Salem Radio Network News Thursday, December 2, 2021


Airbus rebuffs lessor complaints over plans to lift jet output

By Tim Hepher

PARIS (Reuters) -Airbus has rebuffed calls by aircraft leasing firms to temper plans to almost double production of its best-selling A320 jetliner family, telling them its ambitions are justified by expectations for post-COVID demand, industry sources said.

Major lessors have joined engine makers in warning Airbus that an aggressive output hike could upset the market and hurt airplane values when the recovery remains fragile.

The latest approach came in separate letters to Airbus from at least two of the world’s largest leasing companies, the sources said, confirming a Financial Times report.

Airbus has responded that it is sticking to its plans, which involve a firm target of 64 A320-family jets a month in the second quarter of 2023, along with studies to raise monthly output to 70 in early 2024 and 75 by 2025, from about 40 now.

It told leasing companies that complained about the plans that “demand is there,” a person familiar with the matter, speaking on condition of anonymity.

“We continue to work on our commercial aircraft production ramp-up in line with the planning communicated in May 2021,” an Airbus spokesperson said.

Lessors AerCap and Avolon, which are reported to have written to Airbus, were not immediately available for comment.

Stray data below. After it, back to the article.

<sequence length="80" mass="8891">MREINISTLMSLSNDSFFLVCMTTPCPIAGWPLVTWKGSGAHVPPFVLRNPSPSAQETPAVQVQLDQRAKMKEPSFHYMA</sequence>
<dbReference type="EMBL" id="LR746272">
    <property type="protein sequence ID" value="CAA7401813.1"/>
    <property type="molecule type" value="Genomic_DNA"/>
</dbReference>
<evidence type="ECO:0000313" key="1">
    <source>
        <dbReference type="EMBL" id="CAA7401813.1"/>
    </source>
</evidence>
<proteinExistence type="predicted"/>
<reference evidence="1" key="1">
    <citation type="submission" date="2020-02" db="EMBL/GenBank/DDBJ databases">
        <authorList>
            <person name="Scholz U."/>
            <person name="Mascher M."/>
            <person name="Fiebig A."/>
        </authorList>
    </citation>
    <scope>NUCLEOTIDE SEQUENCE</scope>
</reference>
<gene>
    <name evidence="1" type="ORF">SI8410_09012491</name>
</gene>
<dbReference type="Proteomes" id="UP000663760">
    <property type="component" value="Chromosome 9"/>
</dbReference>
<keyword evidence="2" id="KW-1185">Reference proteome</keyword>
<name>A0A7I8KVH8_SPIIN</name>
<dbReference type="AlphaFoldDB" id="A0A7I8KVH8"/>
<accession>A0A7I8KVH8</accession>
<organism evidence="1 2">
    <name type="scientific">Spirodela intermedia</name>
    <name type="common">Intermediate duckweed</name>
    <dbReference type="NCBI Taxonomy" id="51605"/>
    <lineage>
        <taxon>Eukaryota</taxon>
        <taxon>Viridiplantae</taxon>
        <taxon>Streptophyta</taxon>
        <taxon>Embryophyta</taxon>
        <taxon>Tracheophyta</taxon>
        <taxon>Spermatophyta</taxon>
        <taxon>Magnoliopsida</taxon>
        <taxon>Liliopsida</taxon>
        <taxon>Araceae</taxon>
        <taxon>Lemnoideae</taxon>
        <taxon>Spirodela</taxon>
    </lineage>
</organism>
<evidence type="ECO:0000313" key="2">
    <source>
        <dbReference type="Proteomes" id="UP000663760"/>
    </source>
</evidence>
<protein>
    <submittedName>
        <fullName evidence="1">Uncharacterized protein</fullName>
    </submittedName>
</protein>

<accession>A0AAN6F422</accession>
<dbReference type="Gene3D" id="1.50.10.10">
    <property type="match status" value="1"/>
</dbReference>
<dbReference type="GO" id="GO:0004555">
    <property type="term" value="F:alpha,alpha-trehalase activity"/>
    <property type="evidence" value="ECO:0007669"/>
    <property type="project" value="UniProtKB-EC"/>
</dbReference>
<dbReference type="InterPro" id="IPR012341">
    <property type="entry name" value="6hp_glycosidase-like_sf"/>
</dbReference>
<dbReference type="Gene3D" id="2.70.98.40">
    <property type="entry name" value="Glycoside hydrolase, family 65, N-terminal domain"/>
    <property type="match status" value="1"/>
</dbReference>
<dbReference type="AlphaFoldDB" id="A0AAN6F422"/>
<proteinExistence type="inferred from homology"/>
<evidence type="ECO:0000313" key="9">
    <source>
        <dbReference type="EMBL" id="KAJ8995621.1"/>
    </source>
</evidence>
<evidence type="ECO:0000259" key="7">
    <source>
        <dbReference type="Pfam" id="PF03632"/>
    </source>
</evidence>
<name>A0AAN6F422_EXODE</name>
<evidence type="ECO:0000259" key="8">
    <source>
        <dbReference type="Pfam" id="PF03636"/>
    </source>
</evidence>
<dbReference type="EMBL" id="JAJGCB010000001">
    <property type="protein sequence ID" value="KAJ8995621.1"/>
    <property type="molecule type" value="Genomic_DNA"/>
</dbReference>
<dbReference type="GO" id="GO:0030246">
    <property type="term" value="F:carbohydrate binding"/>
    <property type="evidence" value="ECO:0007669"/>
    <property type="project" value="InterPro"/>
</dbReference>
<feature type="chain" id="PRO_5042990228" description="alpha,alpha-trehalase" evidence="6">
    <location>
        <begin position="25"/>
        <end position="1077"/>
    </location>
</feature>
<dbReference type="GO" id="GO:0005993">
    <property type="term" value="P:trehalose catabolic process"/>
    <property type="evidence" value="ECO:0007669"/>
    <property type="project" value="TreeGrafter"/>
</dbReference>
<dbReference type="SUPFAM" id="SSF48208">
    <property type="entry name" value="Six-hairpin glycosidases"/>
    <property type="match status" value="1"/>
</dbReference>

The exchange deepens a row over the speed of recovery from a coronavirus travel slump that led to thousands of planes being grounded in the past year.

While most analysts agree any recovery will benefit small jets like the A320 and Boeing 737 first, the dispute focuses on whether it makes sense to hike output sharply before a glut of parked jets has returned to service, a step needed to rescue their earning potential for lessors and engine makers.

Airbus says its demand forecasts are based on verified contracts and that the supply chain needs transparency over its future production plans to finance future capacity.

However, it has yet to reach agreement with its suppliers over the most ambitious part of its plan.

“There is no agreement beyond 64; discussions are still happening,” one supplier said. Another cautioned that even those output levels must confront new challenges over scarce labour.

(Reporting by Tim Hepher; Editing by Kirsten Donovan and Barbara Lewis)


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